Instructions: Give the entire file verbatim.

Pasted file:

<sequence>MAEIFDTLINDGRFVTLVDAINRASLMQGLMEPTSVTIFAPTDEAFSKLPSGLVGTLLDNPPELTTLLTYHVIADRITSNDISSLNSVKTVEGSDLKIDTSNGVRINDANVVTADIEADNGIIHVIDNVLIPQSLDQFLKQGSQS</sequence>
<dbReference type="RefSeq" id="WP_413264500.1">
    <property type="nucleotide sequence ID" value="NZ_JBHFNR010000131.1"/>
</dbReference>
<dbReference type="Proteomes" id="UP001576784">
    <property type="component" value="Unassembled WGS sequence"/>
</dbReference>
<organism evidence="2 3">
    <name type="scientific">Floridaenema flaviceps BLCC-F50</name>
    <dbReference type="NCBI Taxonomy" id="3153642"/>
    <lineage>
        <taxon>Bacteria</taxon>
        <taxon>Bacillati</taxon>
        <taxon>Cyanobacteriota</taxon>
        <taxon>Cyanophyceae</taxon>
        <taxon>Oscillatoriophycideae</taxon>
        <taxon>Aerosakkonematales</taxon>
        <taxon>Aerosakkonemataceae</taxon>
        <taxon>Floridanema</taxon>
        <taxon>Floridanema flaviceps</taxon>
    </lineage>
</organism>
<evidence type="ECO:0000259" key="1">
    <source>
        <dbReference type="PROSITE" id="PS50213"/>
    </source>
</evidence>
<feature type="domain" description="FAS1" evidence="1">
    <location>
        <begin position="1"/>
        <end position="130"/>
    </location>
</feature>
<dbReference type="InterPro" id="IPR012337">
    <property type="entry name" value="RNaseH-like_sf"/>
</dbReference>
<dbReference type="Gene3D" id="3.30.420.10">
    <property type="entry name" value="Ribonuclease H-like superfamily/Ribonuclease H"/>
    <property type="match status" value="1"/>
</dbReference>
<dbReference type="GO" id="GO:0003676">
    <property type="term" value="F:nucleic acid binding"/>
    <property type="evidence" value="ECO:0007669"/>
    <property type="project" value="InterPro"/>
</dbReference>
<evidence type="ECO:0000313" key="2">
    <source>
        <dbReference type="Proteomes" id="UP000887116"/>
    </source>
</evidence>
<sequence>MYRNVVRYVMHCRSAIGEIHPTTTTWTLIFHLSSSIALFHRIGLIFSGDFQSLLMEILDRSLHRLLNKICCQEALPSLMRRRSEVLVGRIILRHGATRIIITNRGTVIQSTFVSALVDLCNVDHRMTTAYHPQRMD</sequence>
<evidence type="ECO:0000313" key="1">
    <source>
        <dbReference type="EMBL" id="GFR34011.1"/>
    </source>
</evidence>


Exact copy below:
<sequence>MAEIFDTLINDGRFVTLVDAINRASLMQGLMEPTSVTIFAPTDEAFSKLPSGLVGTLLDNPPELTTLLTYHVIADRITSNDISSLNSVKTVEGSDLKIDTSNGVRINDANVVTADIEADNGIIHVIDNVLIPQSLDQFLKQGSQS</sequence>
<dbReference type="RefSeq" id="WP_413264500.1">
    <property type="nucleotide sequence ID" value="NZ_JBHFNR010000131.1"/>
</dbReference>
<dbReference type="Proteomes" id="UP001576784">
    <property type="component" value="Unassembled WGS sequence"/>
</dbReference>
<organism evidence="2 3">
    <name type="scientific">Floridaenema flaviceps BLCC-F50</name>
    <dbReference type="NCBI Taxonomy" id="3153642"/>
    <lineage>
        <taxon>Bacteria</taxon>
        <taxon>Bacillati</taxon>
        <taxon>Cyanobacteriota</taxon>
        <taxon>Cyanophyceae</taxon>
        <taxon>Oscillatoriophycideae</taxon>
        <taxon>Aerosakkonematales</taxon>
        <taxon>Aerosakkonemataceae</taxon>
        <taxon>Floridanema</taxon>
        <taxon>Floridanema flaviceps</taxon>
    </lineage>
</organism>
<evidence type="ECO:0000259" key="1">
    <source>
        <dbReference type="PROSITE" id="PS50213"/>
    </source>
</evidence>
<feature type="domain" description="FAS1" evidence="1">
    <location>
        <begin position="1"/>
        <end position="130"/>
    </location>
</feature>
<dbReference type="InterPro" id="IPR012337">
    <property type="entry name" value="RNaseH-like_sf"/>
</dbReference>
<dbReference type="Gene3D" id="3.30.420.10">
    <property type="entry name" value="Ribonuclease H-like superfamily/Ribonuclease H"/>
    <property type="match status" value="1"/>
</dbReference>
<dbReference type="GO" id="GO:0003676">
    <property type="term" value="F:nucleic acid binding"/>
    <property type="evidence" value="ECO:0007669"/>
    <property type="project" value="InterPro"/>
</dbReference>
<evidence type="ECO:0000313" key="2">
    <source>
        <dbReference type="Proteomes" id="UP000887116"/>
    </source>
</evidence>
<sequence>MYRNVVRYVMHCRSAIGEIHPTTTTWTLIFHLSSSIALFHRIGLIFSGDFQSLLMEILDRSLHRLLNKICCQEALPSLMRRRSEVLVGRIILRHGATRIIITNRGTVIQSTFVSALVDLCNVDHRMTTAYHPQRMD</sequence>
<evidence type="ECO:0000313" key="1">
    <source>
        <dbReference type="EMBL" id="GFR34011.1"/>
    </source>
</evidence>